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Research Topic

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Ringing ears: the neuroscience of tinnitus

Topic Editors:

Jos J. Eggermont
Larry Roberts, McMaster University, Canada

Submission Closed.

Tinnitus (ringing in the ears) is a prevalent and often debilitating disorder with approximately 10% of people (incorporating ages from children to the elderly) perceiving it continuously, and in 1-3% of the population it seriously affects the quality of life. The most common cause of tinnitus is hearing loss, and its prevalence has surged as a result from the various large-scale military actions in the Middle East in the last decade.
Recent advances have been made in the area of behavioral animal models, in the understanding of human brain imaging aspects of tinnitus, and in addressing the long-range changes in human brain connectivity. Furthermore continued exploration of the three major animal models of tinnitus: salicylate-induced, noise trauma induced, and resulting from somatic interactions with the auditory system has further delineated the relative roles of cochlear activity vs. central auditory system changes. Evidence for the role of neural synchrony changes in tinnitus originates both from human EEG and MEG studies as well as from neuron pair-correlation studies in animals.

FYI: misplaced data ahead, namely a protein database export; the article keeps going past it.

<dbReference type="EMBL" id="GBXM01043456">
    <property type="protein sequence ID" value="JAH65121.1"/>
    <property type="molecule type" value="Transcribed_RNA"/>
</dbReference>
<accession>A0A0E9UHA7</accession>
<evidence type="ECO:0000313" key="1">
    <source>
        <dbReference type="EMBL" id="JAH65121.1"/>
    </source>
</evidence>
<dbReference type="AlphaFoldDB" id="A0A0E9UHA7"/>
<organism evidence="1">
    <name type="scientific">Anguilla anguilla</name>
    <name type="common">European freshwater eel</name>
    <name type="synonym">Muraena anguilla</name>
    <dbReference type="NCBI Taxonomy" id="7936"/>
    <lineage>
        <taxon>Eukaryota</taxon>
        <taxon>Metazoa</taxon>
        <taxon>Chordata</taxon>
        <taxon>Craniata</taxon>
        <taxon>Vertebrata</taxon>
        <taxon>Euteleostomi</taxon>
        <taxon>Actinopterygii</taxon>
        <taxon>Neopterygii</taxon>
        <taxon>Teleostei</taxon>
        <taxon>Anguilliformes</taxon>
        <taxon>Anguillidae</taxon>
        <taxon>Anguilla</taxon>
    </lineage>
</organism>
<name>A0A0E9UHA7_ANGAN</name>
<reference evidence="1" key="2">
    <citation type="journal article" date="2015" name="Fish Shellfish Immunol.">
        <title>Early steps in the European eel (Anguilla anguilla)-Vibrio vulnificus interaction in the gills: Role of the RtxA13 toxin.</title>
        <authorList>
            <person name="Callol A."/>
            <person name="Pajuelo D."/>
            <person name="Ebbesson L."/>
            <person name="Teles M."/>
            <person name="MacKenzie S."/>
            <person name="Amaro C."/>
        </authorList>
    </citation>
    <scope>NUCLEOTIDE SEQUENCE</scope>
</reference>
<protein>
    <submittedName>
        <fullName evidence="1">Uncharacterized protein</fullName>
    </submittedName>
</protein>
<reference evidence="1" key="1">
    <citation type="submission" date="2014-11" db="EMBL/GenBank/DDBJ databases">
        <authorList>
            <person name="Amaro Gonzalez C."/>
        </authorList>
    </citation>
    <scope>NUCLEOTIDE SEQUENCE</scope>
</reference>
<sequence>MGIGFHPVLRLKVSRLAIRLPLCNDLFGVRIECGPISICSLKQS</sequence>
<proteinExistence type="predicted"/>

Human brain imaging of tinnitus; structural as well as functional
Tinnitus and the human EEG and MEG
Psychoacoustic evaluation (listening to tinnitus)
Evaluation of hearing loss and its role in tinnitus
Interaction between hyperacusis and tinnitus
Tinnitus and stress
Animal behavioral models (and their interrelation with electrophysiology etc.)
Imaging in animals
Electrophysiology and pharmacology
Molecular aspects
Role of the auditory periphery vs. the central auditory system in causing and maintaining tinnitus
Modeling of tinnitus mechanisms

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